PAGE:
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In the past, alliance portfolio configuration (APC) studies concentrated mostly on the direct alliances or partners of a focal firm. However, a focal firm is also influenced by indirect alliances or partners. This study endeavors to focus on this aspect of APC. It contributes to APC research by extending the scope to three degrees from a focal firm. To assess the effects of extended APCs, 186 3-year window snapshots were created of the extended APCs of 31 Korean bio-pharmaceutical firms. These snapshots range from 2007 to 2014. The effects of structure (density), size (number of alliances and partners), and relationships to firm innovation were measured using the two-step generalized method of moments estimates. The results show that structural sparseness and larger-sized extended APCs are more favorable conditions for innovation, and that structural sparseness and size have a positive relationship to innovation performance.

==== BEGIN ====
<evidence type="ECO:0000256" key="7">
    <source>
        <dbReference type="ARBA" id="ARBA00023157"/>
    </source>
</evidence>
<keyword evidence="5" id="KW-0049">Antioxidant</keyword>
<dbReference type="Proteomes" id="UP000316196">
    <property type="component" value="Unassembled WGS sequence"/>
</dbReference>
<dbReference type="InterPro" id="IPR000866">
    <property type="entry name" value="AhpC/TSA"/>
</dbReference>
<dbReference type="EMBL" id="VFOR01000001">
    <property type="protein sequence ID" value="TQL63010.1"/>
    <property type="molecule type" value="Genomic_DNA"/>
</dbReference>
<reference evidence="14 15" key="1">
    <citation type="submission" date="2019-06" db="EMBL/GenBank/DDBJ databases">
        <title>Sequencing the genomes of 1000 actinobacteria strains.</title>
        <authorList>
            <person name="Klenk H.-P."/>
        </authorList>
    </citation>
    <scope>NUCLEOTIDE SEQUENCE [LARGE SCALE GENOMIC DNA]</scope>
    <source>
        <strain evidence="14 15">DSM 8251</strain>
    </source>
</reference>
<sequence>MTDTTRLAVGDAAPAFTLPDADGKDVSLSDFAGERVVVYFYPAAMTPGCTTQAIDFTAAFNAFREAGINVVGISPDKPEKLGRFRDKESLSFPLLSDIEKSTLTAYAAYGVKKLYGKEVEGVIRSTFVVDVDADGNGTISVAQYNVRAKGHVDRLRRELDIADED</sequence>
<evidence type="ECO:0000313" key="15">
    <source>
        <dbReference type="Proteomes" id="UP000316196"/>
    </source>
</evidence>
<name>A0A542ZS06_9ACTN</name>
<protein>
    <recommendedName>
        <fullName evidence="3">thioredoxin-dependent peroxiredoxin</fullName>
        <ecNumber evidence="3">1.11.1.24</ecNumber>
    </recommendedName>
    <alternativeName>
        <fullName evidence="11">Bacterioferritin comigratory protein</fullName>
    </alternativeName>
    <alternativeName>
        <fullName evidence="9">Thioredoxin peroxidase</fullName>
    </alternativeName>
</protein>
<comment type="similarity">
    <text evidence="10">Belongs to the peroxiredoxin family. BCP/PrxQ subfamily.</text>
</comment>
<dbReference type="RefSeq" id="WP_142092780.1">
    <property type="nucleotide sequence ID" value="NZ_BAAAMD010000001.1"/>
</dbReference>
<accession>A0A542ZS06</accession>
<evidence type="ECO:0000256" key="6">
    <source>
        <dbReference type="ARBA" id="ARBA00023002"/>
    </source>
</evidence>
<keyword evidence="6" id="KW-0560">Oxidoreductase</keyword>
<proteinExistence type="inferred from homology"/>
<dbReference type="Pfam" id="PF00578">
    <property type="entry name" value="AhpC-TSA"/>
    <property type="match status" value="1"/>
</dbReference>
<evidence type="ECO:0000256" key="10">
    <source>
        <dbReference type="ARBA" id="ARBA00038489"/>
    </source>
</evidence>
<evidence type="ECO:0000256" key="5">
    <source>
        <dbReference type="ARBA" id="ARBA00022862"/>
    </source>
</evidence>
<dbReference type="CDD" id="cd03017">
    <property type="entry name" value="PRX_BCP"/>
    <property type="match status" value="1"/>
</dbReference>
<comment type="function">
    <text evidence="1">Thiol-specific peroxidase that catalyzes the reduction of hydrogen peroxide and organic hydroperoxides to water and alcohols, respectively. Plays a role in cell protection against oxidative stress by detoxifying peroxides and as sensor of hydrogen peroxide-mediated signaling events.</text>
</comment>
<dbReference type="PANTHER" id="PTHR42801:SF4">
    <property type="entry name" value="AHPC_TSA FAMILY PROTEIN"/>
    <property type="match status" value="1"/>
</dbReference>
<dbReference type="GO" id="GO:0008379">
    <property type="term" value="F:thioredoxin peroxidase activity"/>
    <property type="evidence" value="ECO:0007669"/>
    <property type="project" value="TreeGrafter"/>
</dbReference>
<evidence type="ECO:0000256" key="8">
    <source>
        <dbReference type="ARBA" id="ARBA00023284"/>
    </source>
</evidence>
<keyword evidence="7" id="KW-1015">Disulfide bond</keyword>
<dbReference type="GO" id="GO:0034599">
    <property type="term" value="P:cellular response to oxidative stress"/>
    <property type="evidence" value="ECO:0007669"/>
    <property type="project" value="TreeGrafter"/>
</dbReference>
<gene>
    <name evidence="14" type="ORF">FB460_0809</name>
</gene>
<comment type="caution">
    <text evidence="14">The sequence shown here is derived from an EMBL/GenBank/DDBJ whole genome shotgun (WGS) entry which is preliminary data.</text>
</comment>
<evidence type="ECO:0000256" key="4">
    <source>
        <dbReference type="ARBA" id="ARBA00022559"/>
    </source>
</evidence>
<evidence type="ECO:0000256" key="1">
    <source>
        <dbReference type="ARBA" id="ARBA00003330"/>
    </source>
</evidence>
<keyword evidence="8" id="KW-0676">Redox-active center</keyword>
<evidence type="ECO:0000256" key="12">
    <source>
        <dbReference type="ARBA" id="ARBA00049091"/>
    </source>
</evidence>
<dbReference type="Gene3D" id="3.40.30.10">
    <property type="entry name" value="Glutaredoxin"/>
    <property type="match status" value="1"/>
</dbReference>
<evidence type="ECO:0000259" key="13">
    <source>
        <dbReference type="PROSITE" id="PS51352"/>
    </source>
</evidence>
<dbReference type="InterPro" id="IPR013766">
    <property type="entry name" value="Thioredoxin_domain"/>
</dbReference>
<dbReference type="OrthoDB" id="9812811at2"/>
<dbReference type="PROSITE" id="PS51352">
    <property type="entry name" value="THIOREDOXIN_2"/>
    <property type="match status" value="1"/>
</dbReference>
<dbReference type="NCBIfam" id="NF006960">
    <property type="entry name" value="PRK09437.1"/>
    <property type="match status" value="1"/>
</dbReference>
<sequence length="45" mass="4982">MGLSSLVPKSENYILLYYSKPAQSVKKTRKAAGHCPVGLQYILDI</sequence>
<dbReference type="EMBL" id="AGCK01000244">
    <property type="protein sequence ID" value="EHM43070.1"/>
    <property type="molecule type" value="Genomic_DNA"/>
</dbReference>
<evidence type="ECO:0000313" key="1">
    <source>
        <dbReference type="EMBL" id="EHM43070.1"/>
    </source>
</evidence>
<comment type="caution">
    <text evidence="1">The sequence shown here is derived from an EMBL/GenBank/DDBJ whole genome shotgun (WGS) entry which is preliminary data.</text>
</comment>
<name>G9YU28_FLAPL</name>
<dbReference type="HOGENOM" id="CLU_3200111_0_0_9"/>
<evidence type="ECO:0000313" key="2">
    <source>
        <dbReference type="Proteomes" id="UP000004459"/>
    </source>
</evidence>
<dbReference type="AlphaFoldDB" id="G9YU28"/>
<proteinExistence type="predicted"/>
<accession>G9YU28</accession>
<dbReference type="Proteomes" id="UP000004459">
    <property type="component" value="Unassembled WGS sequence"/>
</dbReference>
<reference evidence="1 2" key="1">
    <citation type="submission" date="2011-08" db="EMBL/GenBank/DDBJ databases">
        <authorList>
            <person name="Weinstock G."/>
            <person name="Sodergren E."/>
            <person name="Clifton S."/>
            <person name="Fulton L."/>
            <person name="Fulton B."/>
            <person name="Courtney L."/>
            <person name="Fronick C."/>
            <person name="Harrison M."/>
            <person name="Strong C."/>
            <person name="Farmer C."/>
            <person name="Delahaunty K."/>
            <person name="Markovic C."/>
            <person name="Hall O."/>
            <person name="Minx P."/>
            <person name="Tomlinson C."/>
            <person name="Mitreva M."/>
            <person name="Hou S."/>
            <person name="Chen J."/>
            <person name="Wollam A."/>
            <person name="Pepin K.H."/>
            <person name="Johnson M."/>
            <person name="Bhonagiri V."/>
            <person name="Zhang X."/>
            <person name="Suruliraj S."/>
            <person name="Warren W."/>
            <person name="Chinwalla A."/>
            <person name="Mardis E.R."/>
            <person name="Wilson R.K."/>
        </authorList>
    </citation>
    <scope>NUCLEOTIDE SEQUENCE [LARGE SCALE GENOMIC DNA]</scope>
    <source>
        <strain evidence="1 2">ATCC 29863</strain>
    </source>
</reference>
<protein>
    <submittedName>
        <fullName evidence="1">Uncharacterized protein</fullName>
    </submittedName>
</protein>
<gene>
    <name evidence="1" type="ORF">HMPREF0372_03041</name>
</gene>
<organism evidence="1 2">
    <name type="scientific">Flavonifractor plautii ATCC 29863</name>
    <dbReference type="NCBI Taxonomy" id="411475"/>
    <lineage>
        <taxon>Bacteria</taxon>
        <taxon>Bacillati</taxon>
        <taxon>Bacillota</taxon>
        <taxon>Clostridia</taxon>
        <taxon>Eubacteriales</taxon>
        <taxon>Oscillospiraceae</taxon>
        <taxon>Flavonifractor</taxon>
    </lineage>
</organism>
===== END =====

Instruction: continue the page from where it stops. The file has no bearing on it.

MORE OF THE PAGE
A single-item depression measure may not be adequate in capturing the complex entity of mental health, despite wide use of this indicator in community studies. This study evaluated the accuracy of a single-question depression measure in comparison to two composite indices–the Center for Epidemiologic Studies Depression Scale (CESD) and the Geriatric Depression Scale (GDS).
Materials and methods:
A total of 800 elderly participants ranging from 60 to 89 years of age and residing in Seoul were recruited using a multistage sampling scheme in 2015. The survey was conducted by trained interviewers with a constructed questionnaire. Reliability and validity measures such as the Kappa index, sensitivity, specificity, PPV, NPV, and AUC were used to evaluate the accuracy of the single question measure. Socio-demographic group differences in accuracy were compared by age, sex, marital status, education, employment, and financial status.